The gate at the Puente Hills landfill, just off the Pomona Freeway, opens shortly before 6 every morning to admit a steady, seemingly endless parade of trash trucks, dump trucks, long-beds, tractor-trailers and pickups, all laden with refuse.
It is a noisy procession of ugly, utilitarian vehicles, enlivened by an oddity here and there. One big refuse truck carries the slogan: "Drugs are Garbage." A tree service truck sputters forward, so overloaded with branches and greenery that it seems to be lurching toward a mechanical breakdown. A pickup truck, dwarfed by the huge trucks alongside, moves forward with a light load: a broken stool, old garden hoses and a batch of odds and ends that probably sat for years in someone's garage.
The air carries an odor that is not overwhelming, but a constant reminder that this is the largest dump in Los Angeles County.
Puente Hills is also, Sanitation District officials say, the second busiest landfill in the nation, trailing only a dump on Staten Island, N.Y., in trash volume.
It is one of four large landfills in the San Gabriel Valley, any or all of which may soon become even busier if the city of Los Angeles is forced to close its landfill at Lopez Canyon.
The city and state Waste Management Board are disputing how much trash can be deposited at that landfill, which now handles about 4,000 tons of trash a day. City officials say they could be forced to shut down the landfill within a year.
Even without the addition of Lopez Canyon trash, dumps in the San Gabriel Valley handle 26,000 tons of trash every day, more than half of the trash dumped in Los Angeles County. Landfills now reduce their hours to stay within their daily disposal limits. And as dumps continue to fill and close early, trucks must travel farther, meaning more air pollution and higher trash collection costs.
At Puente Hills, the lines of trucks are so long that it often takes them half an hour to travel up the hill from the main gate to the weigh station, even at four or five abreast. There, weighmasters at computer terminals calculate the size of the cargo and collect the fees in cash or on a credit card before directing the trucks farther up the hill to unloading areas.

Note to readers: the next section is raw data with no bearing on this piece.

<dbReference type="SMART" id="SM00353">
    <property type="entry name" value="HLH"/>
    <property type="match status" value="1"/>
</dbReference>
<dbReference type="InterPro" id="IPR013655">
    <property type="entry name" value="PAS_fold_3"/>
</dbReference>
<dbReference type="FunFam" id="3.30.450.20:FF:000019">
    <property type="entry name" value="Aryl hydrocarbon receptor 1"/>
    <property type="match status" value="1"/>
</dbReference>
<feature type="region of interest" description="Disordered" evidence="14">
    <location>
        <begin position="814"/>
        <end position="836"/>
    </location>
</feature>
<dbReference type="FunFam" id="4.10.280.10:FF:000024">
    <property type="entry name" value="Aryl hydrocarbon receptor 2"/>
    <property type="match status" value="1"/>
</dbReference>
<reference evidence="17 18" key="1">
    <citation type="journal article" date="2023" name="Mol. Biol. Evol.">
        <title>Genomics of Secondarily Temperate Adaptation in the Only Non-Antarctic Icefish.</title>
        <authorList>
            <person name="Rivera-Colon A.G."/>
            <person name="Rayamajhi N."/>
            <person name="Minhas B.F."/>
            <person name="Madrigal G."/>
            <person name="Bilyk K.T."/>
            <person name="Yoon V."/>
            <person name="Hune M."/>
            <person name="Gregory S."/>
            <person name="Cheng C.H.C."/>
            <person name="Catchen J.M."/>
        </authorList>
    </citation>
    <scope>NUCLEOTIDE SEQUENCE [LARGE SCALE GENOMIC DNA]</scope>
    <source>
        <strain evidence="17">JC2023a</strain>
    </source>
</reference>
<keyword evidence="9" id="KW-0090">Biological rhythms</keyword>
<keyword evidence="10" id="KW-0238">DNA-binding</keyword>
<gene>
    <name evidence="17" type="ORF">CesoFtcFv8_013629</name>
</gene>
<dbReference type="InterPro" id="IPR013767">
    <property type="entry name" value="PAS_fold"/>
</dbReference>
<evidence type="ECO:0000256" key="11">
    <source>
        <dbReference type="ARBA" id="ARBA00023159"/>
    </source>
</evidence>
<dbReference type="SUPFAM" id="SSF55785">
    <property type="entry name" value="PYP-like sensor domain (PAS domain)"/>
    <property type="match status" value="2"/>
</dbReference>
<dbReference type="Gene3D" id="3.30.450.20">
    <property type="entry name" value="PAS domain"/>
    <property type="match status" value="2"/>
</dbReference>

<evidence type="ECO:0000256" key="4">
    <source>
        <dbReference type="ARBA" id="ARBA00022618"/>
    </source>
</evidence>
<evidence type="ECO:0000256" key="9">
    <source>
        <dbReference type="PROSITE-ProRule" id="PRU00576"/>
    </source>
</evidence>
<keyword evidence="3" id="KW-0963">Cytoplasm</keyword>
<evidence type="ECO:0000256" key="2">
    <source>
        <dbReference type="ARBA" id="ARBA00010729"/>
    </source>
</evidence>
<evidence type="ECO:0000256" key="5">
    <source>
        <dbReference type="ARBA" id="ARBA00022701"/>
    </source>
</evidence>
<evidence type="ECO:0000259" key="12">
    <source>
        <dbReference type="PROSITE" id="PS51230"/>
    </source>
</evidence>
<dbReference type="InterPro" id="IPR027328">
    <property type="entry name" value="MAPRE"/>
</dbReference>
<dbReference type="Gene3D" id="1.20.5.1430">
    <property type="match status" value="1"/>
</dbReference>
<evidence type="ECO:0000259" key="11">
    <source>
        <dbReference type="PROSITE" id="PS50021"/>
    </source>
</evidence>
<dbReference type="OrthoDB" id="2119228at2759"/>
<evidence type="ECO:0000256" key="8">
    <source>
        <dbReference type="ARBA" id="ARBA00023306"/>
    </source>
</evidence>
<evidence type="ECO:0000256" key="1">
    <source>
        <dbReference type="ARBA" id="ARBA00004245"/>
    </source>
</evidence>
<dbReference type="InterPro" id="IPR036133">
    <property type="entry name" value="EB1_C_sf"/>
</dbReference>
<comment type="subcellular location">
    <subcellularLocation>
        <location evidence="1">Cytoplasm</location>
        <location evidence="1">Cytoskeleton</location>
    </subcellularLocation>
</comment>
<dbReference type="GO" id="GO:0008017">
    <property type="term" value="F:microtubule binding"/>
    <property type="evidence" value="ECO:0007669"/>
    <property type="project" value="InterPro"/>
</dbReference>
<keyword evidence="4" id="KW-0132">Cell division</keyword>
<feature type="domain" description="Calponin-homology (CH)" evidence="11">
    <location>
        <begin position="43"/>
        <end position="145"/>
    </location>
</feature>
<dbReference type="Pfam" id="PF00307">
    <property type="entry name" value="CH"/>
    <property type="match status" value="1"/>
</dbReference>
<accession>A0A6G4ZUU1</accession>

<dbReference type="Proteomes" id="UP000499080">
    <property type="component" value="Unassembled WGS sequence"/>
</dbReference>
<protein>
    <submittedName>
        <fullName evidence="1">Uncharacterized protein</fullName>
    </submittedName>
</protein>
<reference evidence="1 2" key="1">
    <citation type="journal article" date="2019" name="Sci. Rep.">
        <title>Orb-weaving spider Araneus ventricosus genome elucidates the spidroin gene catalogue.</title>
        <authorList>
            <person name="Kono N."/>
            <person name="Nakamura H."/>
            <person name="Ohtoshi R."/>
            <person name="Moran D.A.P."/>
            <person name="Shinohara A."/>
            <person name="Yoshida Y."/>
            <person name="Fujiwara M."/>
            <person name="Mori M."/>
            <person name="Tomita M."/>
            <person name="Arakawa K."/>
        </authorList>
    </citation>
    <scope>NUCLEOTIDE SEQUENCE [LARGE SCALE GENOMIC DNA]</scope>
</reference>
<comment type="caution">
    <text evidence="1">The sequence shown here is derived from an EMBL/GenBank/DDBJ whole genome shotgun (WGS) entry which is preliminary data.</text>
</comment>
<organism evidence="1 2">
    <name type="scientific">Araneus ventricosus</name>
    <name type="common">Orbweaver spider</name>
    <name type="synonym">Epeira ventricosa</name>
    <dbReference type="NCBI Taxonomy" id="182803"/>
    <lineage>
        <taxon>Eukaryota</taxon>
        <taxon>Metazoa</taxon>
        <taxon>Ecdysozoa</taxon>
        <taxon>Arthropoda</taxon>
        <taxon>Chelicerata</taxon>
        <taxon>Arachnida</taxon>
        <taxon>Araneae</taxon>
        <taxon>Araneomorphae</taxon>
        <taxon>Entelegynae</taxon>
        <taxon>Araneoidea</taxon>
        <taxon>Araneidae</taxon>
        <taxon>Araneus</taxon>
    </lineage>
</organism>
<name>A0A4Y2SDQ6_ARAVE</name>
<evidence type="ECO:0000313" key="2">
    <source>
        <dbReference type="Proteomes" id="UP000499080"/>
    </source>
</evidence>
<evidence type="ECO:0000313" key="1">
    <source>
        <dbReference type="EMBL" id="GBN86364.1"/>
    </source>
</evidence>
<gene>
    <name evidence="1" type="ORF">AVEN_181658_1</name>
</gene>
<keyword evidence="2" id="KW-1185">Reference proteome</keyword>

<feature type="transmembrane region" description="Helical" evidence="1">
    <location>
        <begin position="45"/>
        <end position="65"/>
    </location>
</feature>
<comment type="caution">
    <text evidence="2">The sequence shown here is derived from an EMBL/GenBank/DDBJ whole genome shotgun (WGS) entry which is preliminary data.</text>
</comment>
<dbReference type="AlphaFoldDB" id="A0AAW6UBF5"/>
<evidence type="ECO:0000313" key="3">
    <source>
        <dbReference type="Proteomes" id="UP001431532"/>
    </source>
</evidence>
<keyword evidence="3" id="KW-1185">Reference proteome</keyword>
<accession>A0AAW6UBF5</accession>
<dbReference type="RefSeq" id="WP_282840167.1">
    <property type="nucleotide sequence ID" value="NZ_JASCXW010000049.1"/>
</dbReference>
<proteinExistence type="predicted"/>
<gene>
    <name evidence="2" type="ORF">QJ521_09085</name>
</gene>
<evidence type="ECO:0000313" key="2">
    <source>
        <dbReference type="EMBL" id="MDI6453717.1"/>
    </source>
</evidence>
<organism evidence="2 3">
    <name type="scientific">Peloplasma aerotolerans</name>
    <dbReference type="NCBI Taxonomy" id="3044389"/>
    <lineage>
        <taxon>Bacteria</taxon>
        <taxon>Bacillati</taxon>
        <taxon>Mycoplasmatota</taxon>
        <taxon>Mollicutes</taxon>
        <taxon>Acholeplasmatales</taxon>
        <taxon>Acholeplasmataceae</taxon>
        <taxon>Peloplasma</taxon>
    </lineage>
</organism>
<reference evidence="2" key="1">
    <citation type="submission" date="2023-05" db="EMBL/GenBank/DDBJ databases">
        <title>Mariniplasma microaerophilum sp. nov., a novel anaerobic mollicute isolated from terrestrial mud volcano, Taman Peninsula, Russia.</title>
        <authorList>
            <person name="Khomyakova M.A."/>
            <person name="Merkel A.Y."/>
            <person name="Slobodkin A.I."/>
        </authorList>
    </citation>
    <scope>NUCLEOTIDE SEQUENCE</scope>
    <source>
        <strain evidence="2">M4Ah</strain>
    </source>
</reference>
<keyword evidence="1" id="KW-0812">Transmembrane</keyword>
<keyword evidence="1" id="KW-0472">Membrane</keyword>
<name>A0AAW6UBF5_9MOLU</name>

Jim Grigorian, who runs a seven-truck disposal company in El Monte, says it is getting a lot more expensive to run a trash business these days, with insurance, fuel and vehicle costs all rising and dumps boosting their fees. Twelve years ago, he said, he could unload a ton of trash for 75 cents; now he pays $11.60 at Puente Hills, even more at other dumps.
Sarkis Avisyan, who drives a truck for a Gardena rubbish hauler, said: "Nobody's happy." Just three years ago, he said, he could haul eight loads of trash to Puente Hills in one day. Now, he said, because there are so many trash trucks crowding into a dwindling number of landfills, "I'm only making three or four trips a day."
Each trip takes longer because of the waits in line, and unless he gets to Puente Hills before noon, he is in danger of being turned away because the landfill will have reached its daily disposal limit.
Avisyan said his boss used to handle his trash business with two trucks and two drivers; now he needs four trucks and four drivers to get the same volume of trash to the dump.
Steve Maguin, who oversees Puente Hills and other landfills run by the Los Angeles County Sanitation Districts, said trash haulers are using more trucks and sending them farther because of the shortage of landfill space. Maguin said early daily closure of the Puente Hills landfill is becoming "more and more routine."
One typical day last week, for example, 1,748 trucks passed through the gates, depositing 13,200 tons of trash by 1:50 p.m. At that point, workers ran a blue flag up a pole near the weigh station to warn truck drivers approaching on the Pomona Freeway not to bother to turn off because the landfill was closed for the day.
When Puente Hills is closed, most trash trucks head for the Sanitation Districts' Spadra landfill in Pomona or the privately owned BKK landfill in West Covina.
Maguin said the Spadra landfill, which is permitted to receive 18,000 tons of trash a week, is beginning to fill up early too, partly because of the overflow from Puente Hills and partly because of the growth in the East San Gabriel Valley area. It is scheduled to close at 5 p.m., but has been shutting down at 3 or 4 in recent weeks.
The prime beneficiary of the landfill shortage has been the West Covina landfill owned by the BKK Corp.
Six years ago, when its landfill was the only hazardous waste dump open in Southern California, the BKK Corp. was said to own a money machine, grossing $23 million a year for taking in waste that no one else could handle.